He directed that a small percentage of the dividends from those shares go toward maintaining Santa Rosa's Doyle Park, which he created in Frankie's memory. The rest of the dividends were to be distributed as scholarships to Sonoma County high-school graduates wishing to study at Santa Rosa Junior College.

It's a great source of pride to Reinking, who will continue to serve as a trustee of the Doyle Trust, that about 120,000 students have entered SRJC with Doyle Scholarships totalling more than $76 million.

Reinking was 60 when he retired as Exchange Bank's president/CEO in 2002 and assumed the position of chairman. His successor as top executive, J. Barrie Graham, announced that Exchange Bank would open an office in Sacramento and mount a more aggressive loan strategy.

The low point in Reinking's tenure with the bank came in 2008, when the real-estate slump contributed to defaults on many of the bank's construction loans. A painful result was that the bank halted the payment of dividends and for the first time ever suspended the Doyle Scholarships.

Graham departed Exchange Bank late in 2008, and Reinking came out of semi-retirement to return to the post of CEO, with William Schrader stepping up from chief operating officer to president.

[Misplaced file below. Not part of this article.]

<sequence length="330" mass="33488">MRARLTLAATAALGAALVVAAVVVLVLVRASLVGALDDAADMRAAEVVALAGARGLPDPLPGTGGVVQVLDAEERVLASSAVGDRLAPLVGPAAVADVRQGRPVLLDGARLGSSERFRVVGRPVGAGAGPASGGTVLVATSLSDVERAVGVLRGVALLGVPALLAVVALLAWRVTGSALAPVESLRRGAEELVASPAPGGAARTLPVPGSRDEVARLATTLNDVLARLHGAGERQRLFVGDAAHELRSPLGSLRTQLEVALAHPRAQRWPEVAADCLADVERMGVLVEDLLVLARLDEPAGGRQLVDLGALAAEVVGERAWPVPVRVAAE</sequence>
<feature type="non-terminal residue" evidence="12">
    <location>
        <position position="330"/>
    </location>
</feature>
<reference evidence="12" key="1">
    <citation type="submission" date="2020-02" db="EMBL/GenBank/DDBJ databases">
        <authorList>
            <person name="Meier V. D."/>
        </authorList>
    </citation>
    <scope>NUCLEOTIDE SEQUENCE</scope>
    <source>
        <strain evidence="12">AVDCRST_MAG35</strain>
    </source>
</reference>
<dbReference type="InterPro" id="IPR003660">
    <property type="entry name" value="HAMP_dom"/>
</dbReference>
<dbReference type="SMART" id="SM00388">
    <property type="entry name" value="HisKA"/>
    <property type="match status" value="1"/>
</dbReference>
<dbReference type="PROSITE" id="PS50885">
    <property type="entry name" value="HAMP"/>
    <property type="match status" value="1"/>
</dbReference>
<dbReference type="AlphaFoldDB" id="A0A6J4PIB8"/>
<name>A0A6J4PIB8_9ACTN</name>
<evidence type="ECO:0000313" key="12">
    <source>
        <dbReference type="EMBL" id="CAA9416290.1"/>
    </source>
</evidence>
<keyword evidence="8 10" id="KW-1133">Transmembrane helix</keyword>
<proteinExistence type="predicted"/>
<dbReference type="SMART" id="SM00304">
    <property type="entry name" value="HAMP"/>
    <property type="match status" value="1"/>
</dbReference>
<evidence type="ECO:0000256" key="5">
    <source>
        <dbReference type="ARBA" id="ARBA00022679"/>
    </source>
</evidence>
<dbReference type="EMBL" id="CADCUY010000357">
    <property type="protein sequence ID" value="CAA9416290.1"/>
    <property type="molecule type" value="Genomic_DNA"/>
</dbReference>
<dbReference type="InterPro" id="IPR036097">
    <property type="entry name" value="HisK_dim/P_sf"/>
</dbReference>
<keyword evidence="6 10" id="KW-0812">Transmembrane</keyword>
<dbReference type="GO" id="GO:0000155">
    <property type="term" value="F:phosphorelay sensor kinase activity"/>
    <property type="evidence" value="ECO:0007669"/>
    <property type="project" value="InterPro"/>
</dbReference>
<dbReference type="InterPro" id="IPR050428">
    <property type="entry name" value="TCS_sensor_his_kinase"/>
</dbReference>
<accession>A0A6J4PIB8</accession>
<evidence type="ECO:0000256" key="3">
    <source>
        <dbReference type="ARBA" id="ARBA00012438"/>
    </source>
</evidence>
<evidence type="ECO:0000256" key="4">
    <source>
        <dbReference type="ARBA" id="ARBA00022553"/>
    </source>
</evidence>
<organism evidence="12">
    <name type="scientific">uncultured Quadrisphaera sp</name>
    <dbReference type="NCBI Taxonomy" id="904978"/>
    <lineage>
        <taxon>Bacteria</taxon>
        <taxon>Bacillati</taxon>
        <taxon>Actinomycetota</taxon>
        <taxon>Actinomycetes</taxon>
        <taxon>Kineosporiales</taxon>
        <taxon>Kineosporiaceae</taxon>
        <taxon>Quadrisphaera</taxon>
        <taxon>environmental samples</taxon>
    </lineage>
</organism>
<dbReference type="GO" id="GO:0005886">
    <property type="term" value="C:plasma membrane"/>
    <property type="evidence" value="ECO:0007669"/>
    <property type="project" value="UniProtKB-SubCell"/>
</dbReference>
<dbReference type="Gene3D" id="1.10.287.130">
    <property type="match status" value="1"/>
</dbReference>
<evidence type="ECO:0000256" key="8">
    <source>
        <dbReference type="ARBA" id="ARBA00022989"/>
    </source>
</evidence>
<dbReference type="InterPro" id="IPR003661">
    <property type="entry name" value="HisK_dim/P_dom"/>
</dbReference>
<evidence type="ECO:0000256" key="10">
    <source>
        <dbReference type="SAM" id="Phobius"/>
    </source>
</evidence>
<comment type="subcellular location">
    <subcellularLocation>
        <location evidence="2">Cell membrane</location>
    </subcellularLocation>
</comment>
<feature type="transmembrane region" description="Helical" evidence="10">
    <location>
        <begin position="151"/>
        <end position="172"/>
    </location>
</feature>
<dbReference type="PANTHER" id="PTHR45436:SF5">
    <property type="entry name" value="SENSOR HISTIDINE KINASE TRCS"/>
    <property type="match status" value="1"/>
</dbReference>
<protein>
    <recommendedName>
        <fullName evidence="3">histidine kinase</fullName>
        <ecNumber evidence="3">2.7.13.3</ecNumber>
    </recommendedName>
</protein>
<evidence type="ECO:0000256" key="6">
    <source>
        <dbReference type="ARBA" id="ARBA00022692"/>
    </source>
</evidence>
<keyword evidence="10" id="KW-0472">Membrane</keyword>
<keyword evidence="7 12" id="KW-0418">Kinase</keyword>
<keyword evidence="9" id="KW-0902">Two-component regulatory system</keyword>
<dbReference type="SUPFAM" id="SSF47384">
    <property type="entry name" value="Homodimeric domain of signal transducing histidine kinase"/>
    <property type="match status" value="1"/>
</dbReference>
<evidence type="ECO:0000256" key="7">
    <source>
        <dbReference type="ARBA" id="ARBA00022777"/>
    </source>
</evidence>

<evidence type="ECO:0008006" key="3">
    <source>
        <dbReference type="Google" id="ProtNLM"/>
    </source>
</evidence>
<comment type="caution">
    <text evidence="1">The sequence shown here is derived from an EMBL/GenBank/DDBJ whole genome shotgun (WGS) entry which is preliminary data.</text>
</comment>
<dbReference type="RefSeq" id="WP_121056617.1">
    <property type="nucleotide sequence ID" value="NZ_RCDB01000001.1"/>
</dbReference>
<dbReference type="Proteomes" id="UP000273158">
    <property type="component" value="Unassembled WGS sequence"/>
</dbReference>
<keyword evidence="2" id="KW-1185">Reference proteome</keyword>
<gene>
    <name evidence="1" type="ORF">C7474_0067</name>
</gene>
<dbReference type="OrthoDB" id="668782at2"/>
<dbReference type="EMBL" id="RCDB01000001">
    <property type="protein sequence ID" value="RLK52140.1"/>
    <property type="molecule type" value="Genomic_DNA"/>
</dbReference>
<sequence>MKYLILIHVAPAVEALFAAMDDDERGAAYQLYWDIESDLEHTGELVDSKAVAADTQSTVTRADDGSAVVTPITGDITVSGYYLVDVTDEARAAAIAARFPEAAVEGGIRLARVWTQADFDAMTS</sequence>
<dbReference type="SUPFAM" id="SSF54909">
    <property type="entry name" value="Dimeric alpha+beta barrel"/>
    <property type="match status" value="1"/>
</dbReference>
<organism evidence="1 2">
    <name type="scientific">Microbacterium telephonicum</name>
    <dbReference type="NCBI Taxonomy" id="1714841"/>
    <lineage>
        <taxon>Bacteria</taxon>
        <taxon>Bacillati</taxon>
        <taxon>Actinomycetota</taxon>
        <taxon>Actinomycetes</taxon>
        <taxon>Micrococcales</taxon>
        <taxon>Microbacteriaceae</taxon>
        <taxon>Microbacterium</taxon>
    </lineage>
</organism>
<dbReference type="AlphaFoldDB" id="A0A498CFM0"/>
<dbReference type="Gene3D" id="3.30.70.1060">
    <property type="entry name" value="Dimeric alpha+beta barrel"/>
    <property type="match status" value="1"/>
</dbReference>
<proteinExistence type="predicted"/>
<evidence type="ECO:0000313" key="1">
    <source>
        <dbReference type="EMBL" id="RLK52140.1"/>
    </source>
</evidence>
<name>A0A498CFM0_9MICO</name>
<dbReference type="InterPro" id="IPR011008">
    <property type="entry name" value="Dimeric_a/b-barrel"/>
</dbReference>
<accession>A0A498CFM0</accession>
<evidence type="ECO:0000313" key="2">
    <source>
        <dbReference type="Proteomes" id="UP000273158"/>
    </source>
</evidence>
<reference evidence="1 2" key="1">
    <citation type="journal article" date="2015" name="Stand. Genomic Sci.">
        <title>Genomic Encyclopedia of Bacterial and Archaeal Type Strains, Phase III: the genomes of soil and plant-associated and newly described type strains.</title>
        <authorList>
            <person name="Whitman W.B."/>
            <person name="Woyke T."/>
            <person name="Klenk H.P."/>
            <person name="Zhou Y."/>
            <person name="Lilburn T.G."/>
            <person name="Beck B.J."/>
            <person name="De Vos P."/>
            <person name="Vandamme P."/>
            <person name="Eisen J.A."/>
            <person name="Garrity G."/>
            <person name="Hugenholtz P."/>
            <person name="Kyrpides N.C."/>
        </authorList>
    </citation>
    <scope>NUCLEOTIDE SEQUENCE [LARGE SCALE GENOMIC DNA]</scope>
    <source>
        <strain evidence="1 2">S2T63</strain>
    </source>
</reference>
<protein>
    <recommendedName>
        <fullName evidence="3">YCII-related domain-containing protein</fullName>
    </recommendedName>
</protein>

Over the past five years, the bank has returned to a more conservative lending stance, recovered from the deep losses it suffered and resumed paying dividends. One year ago, it restored the Doyle Scholarships, though the grants to students are far more modest than prior to 2008.

As Reinking retires for good, he said he feels good about all the bank and its employees contribute to Sonoma County, including the approximately $500,000 donated annually to more than 200 charitable causes.

"That's rewarding, that you were able to have an impact on the community," he said. As the bank's First Lady, M-L has championed many causes, he noted. For years she has been one of the top fundraisers in the Volunteer Center of Sonoma County's annual Human Race.

"I love this bank," she said. "It's a family."

The Reinkings don't anticipate being bored in retirement. Confirmed car nuts, they've got a 1964 Chevy Corvette in the garage, and they're restoring the rare, '65 two-door Chevelle sedan that was bought new by M-L's dad, Harry Pelganti.

Parents of two and grandparents of two, the Reinkings actively support Becoming Independent, and they're famous for helping to produce lots of puppies as service dogs for Canine Companions for Independence. Their late dog, Bobby, a black Labrador retriever, sired 650 pups, 238 of which partnered with children and adults with disabilities.

Today the Reinkings share their home with Bobby's last grandson, Ross, also a prolific sire. "He stole Bill's heart from me," M-L sighed.

As Reinking cleared his office Friday of the last remnants of a 54-year career, he was feeling pretty good about what he had accomplished.

"I inherited a good bank," he said. "I didn't screw it up."

(Chris Smith is at 521-5211 and chris.smith@pressdemocrat.com.)